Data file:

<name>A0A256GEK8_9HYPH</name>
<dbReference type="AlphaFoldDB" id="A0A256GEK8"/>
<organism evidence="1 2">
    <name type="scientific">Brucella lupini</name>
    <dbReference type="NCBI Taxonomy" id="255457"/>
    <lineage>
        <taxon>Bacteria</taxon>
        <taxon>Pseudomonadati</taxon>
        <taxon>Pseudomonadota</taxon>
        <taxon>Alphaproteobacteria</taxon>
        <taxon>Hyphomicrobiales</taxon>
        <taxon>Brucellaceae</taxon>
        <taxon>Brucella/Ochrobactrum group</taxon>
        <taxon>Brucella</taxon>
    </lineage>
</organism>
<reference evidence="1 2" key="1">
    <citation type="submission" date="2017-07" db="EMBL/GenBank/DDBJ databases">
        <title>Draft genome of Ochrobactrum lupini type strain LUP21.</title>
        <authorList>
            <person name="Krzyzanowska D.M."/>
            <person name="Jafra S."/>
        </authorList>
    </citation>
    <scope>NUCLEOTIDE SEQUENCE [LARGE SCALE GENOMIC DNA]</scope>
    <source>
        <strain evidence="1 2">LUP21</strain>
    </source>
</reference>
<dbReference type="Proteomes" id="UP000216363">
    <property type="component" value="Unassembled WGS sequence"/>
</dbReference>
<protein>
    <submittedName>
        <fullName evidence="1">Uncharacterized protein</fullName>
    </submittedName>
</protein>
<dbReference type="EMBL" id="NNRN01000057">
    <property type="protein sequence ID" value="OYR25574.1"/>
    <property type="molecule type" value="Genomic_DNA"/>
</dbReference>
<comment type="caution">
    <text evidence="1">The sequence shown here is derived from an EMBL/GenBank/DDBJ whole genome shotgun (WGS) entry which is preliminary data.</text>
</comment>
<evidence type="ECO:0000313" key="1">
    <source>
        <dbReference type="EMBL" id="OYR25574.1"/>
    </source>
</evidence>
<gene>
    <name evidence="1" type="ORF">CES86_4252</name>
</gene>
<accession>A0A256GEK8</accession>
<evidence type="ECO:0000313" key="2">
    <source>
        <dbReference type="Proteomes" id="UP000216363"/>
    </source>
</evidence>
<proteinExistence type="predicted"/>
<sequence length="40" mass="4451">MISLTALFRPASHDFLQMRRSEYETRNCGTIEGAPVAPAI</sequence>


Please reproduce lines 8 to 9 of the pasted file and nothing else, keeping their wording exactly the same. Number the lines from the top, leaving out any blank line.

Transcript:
        <taxon>Pseudomonadati</taxon>
        <taxon>Pseudomonadota</taxon>